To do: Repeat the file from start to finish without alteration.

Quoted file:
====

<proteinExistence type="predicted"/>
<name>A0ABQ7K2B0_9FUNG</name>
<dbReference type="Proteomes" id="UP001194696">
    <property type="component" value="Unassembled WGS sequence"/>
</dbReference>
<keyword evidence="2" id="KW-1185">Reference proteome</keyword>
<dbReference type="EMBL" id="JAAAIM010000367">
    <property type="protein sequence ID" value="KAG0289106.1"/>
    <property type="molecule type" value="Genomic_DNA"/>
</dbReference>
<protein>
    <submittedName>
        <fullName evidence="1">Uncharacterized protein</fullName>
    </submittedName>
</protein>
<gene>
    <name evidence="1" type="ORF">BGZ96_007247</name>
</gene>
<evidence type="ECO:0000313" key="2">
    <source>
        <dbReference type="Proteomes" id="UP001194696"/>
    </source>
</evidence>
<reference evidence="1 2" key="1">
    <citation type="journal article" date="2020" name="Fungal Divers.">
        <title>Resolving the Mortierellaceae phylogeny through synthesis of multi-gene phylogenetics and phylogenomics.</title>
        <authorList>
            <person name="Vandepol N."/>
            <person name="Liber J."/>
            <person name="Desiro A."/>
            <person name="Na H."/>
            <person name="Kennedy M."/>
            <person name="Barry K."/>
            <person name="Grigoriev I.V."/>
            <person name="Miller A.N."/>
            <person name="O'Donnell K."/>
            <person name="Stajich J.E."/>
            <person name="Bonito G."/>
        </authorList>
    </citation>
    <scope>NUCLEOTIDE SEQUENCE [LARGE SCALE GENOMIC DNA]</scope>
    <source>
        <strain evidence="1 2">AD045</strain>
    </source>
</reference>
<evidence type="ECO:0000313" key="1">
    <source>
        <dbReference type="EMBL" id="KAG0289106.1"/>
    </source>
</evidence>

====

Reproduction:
<proteinExistence type="predicted"/>
<name>A0ABQ7K2B0_9FUNG</name>
<dbReference type="Proteomes" id="UP001194696">
    <property type="component" value="Unassembled WGS sequence"/>
</dbReference>
<keyword evidence="2" id="KW-1185">Reference proteome</keyword>
<dbReference type="EMBL" id="JAAAIM010000367">
    <property type="protein sequence ID" value="KAG0289106.1"/>
    <property type="molecule type" value="Genomic_DNA"/>
</dbReference>
<protein>
    <submittedName>
        <fullName evidence="1">Uncharacterized protein</fullName>
    </submittedName>
</protein>
<gene>
    <name evidence="1" type="ORF">BGZ96_007247</name>
</gene>
<evidence type="ECO:0000313" key="2">
    <source>
        <dbReference type="Proteomes" id="UP001194696"/>
    </source>
</evidence>
<reference evidence="1 2" key="1">
    <citation type="journal article" date="2020" name="Fungal Divers.">
        <title>Resolving the Mortierellaceae phylogeny through synthesis of multi-gene phylogenetics and phylogenomics.</title>
        <authorList>
            <person name="Vandepol N."/>
            <person name="Liber J."/>
            <person name="Desiro A."/>
            <person name="Na H."/>
            <person name="Kennedy M."/>
            <person name="Barry K."/>
            <person name="Grigoriev I.V."/>
            <person name="Miller A.N."/>
            <person name="O'Donnell K."/>
            <person name="Stajich J.E."/>
            <person name="Bonito G."/>
        </authorList>
    </citation>
    <scope>NUCLEOTIDE SEQUENCE [LARGE SCALE GENOMIC DNA]</scope>
    <source>
        <strain evidence="1 2">AD045</strain>
    </source>
</reference>
<evidence type="ECO:0000313" key="1">
    <source>
        <dbReference type="EMBL" id="KAG0289106.1"/>
    </source>
</evidence>